The fourth song in Feridian is called “Neu Roses,” combining the words “neurosis,” a mental illness, and “new roses.” It presents two perspectives on a dying relationship, where one partner is unfaithful, causing the other to fall into depression and become engulfed with anxiety. The addition of “Transgressor’s Song” at the end of the title is because the discovery of unfaithfulness puts a strain on the relationship for transgressing. The lyrics show two perspectives:

There are times I think about that fateful day I threw your love away Every time I see that look upon your face The same one that you made When your fragile world was crashing down around you You realized your place And the darkness that you try so hard to subdue It causes you to change.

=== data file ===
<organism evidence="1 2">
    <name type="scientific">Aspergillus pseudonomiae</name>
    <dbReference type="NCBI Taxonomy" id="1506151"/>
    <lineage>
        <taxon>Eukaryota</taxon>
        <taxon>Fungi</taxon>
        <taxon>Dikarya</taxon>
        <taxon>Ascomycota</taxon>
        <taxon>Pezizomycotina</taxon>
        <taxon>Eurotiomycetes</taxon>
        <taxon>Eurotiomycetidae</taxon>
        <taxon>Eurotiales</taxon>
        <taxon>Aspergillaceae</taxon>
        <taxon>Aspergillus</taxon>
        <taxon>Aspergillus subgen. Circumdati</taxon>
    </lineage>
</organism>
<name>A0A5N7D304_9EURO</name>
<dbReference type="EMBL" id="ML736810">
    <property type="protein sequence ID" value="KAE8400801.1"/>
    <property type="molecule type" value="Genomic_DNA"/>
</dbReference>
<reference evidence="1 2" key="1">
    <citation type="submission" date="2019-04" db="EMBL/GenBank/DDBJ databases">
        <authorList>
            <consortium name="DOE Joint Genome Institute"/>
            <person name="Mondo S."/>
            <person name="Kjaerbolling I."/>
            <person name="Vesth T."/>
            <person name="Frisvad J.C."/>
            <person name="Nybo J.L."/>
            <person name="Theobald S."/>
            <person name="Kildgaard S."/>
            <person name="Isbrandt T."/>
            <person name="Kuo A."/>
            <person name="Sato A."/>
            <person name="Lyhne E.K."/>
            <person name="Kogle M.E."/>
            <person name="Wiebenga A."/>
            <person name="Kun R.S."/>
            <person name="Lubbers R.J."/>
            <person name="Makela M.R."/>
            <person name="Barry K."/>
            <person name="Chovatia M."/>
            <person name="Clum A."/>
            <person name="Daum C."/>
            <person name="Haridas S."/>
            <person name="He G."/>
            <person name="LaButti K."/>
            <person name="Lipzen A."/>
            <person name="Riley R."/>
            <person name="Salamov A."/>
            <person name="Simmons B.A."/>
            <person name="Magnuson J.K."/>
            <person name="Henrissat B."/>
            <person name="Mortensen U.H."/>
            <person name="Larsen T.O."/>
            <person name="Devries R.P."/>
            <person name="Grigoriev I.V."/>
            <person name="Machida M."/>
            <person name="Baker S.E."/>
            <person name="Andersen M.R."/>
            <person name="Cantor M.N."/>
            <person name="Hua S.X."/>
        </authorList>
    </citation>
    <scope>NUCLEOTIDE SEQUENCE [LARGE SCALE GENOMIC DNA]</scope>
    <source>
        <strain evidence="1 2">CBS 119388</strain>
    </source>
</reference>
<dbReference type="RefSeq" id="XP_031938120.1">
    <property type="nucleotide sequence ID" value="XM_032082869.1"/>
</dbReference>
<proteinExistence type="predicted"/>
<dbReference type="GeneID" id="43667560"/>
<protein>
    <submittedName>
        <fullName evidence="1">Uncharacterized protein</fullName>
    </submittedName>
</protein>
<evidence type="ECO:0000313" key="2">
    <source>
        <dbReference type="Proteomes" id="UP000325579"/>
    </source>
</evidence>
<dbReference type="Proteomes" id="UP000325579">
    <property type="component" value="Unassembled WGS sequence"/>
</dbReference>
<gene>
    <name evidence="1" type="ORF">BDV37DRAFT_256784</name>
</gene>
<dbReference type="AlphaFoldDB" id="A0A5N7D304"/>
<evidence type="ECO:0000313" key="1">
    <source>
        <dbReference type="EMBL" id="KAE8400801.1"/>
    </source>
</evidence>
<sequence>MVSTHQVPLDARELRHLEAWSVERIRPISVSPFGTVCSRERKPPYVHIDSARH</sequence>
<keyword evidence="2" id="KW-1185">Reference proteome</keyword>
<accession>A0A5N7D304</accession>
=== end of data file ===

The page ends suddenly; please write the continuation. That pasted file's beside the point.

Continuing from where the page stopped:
The fifth song in this album is “Loose,” where Daniel talks about a girl he must let go. The song explores the process of letting go of the feelings and memories associated with her and their relationship, depicting his emotions before and during the breakup. In the song, Daniel reiterates this when he says,

If you have no patience, you better cut that girl loose. What are you, a coward? Whom are you assisting? You have the power, so do it yourself, king, and do it for her. You better cut that girl loose, ahh-ahh-ahh-ahh. Set her free, let her be. Leave her be, oh yes.

The following song is called “We Find Love.” It is the aftermath of that breakup in “Loose.” In contrast to the slow and moody melody of “Loose,” this is a sentimental yet positive and uplifting song. Daniel seems to express the outer peace he found with the breakup but also the inner conflict he holds within. This causes Daniel to struggle with himself and seek the unwanted closure of this relationship. He also expresses that even through failed connections with others, there is a beauty in it where we can still find love.